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Obamacare faces Supreme Court Challenge

cupper

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ModlrMike said:
To get the discussion back on track:

I think the most pressing question is: does the government have the authority to tell the populace how and where to spend their money?

I say no. Others contend that the greater good trumps individual rights. Personally I think the most fundamental change to health care in the US should be tort reform. But that would require the lawyers who occupy the house and senate to agree... and how likely is that?

Tort reform has been shown to have only a minimal effect on overall health care costs. the CBO estimated that it would reduce the overall costs by about 0.5%

http://www.cbo.gov/sites/default/files/cbofiles/ftpdocs/106xx/doc10641/10-09-tort_reform.pdf

A more realistic fundamental change should be moving to a federally regulated single payer system. It addresses many of the complaints on both sides. It provides for cost controls by limiting the pay outs. It reduces or eliminates the inherent administrative costs that exist in the current insurance based system. It eliminates the issues of coverage, portability and affordability. It would also allow the Federal Government to negotiate directly with the drug companies for pricing under Medicare and Medicaid.

Like I said previously, Obamacare (which, by the way the Dems are now using as a rallying cry rather than a derogatory reference) tries to do too much too soon, but missed the opportunity to resolve the biggest issues by going single payer.

And that is the fault of the Dems. They dismissed GOP efforts to amend the bill, opting to go it alone rather than work to get a lesser bill passed with bipartisan support. And here we are today speculating the outcome of the Supreme Court deliberations.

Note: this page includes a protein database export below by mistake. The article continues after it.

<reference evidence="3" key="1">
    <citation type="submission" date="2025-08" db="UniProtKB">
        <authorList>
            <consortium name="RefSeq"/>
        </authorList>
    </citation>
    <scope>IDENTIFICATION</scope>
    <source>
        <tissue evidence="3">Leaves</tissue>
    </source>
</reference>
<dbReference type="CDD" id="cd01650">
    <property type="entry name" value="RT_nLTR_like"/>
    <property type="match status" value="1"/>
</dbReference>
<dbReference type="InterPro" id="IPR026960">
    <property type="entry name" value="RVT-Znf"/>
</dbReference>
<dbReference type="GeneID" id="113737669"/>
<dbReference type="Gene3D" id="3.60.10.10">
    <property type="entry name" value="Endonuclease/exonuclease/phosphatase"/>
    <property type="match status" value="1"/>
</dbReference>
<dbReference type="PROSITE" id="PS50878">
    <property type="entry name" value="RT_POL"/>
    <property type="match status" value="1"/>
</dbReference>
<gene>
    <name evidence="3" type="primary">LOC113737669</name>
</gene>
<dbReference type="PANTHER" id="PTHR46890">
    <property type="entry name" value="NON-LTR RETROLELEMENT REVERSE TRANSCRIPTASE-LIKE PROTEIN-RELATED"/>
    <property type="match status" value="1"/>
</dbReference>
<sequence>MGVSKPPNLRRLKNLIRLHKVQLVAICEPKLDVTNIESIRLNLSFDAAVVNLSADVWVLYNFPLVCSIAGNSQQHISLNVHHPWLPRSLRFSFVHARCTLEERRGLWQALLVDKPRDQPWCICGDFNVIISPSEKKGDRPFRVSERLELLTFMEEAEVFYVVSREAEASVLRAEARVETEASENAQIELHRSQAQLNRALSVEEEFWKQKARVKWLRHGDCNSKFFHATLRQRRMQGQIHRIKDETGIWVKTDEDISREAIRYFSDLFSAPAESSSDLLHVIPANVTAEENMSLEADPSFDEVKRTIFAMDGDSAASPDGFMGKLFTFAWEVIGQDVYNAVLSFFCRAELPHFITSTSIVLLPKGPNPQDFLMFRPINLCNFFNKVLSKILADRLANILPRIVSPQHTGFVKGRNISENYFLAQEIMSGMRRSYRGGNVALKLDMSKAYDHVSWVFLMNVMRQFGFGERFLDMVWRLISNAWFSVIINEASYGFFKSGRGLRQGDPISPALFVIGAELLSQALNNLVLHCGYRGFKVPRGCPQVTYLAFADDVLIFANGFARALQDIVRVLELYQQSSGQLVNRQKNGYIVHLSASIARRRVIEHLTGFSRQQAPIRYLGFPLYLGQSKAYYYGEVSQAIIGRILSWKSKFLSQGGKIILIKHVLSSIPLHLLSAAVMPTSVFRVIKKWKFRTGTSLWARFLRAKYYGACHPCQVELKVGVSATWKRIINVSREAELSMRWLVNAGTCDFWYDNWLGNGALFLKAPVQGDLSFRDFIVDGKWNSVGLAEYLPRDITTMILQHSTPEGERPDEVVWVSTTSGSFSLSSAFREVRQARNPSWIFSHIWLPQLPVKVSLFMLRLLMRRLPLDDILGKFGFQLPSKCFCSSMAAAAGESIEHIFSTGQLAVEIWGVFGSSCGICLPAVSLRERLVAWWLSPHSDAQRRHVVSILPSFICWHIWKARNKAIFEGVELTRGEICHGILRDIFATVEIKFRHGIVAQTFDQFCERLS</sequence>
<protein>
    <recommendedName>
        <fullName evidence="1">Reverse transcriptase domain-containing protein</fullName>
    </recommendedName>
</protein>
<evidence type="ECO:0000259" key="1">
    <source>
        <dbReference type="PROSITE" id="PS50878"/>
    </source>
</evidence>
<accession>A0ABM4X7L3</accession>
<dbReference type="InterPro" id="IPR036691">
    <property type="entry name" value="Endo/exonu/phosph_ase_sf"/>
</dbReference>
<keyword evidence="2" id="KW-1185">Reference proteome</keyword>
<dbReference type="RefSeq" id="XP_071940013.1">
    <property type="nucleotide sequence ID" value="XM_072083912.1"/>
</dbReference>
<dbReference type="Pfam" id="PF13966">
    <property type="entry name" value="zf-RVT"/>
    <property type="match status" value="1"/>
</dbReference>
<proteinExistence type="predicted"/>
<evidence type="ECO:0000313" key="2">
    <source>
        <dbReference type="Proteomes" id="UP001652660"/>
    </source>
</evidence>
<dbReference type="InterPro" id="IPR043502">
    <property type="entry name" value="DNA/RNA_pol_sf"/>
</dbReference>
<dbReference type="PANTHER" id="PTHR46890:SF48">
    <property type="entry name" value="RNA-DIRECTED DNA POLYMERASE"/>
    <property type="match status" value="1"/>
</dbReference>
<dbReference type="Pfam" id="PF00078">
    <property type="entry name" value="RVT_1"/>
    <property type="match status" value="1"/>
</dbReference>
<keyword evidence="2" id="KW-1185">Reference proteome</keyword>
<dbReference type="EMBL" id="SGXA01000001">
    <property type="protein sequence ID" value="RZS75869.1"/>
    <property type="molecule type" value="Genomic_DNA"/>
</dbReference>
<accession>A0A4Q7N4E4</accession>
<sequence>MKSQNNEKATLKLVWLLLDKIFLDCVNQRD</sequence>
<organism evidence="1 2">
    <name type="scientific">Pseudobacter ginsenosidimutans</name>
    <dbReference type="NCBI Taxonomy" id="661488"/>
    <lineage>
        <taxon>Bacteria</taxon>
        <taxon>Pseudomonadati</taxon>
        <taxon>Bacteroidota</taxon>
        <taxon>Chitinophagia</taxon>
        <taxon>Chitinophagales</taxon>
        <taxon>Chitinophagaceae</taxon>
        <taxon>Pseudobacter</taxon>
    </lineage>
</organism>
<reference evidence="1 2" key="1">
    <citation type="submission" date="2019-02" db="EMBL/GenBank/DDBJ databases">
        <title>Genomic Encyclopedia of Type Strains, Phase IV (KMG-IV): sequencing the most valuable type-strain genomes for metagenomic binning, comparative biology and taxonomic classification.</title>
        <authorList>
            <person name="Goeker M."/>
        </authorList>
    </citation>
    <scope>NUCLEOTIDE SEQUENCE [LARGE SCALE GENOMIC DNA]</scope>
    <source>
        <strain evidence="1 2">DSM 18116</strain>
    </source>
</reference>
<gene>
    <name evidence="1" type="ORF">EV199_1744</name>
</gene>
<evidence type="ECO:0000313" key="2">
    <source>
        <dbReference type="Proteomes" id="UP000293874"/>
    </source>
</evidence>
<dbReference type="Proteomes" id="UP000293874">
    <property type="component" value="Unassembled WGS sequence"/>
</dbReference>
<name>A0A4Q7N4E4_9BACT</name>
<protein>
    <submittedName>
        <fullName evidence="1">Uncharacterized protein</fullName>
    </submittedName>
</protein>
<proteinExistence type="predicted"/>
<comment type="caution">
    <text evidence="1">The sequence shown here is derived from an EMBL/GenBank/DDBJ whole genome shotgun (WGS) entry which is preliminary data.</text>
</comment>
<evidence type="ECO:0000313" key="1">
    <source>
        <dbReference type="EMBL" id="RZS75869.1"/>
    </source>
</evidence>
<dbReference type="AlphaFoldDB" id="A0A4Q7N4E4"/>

Brad Sallows

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If Prop 8 was overturned for being unconstitutional, it doesn't look like judicial activism.  There may be dispute as to its constitutionality, but the entire point of the court system is to resolve disputes.

The Democrats were too chickensh!t to raise the necessary taxes, so the individual mandate was born.
 

tomahawk6

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The individual mandate is a funding mechanism.It is also the gateway to everyone being added to medicare or medicaid,depending on age.
 

cupper

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Brad Sallows said:
If Prop 8 was overturned for being unconstitutional, it doesn't look like judicial activism.

If it doesn't look like judicial activism, why is the right whining that it is?
 

a_majoor

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cupper said:
A more realistic fundamental change should be moving to a federally regulated single payer system. It addresses many of the complaints on both sides. It provides for cost controls by limiting the pay outs. It reduces or eliminates the inherent administrative costs that exist in the current insurance based system. It eliminates the issues of coverage, portability and affordability. It would also allow the Federal Government to negotiate directly with the drug companies for pricing under Medicare and Medicaid.

Given the rather alarming problems inherent in our "single payer system" (long wait times, lack of modern technology such as MRI and PET machines, drug shortages [exacerbated by bulk buys discouraging alternative vendors from going into the market], dirty hospitals, etc.) I would not advocate for that at all.

I have personal knowledge of this as well, my mother in law waited nearly a year just to see a specialist for joint replacement surgury (she is still waiting for the surgury date after the consulootation) and I have sat in an emergency room waiting room for hours with my daughter while she had a severe asthma attack. I'm pretty sure lots of other Army.ca members can attest to various horror stories as well.

The primary flaw in single payer is there is no visible connection between the patient and the provider, which eliminates most forms of incentive both ways. Patients can demand anything since they don't have to pay for it directly, while providers have few incentives to actually provide care; most health care funding in Canada seems to be eaten up by bureaucracy. How else can you explain the reletively static outcomes despite literally billions of dollars poured into "healthcare" over the years?
 

Edward Campbell

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By its very nature any single payer system means rationing. It violates an individual's right to use his private property (his money) for his own benefit.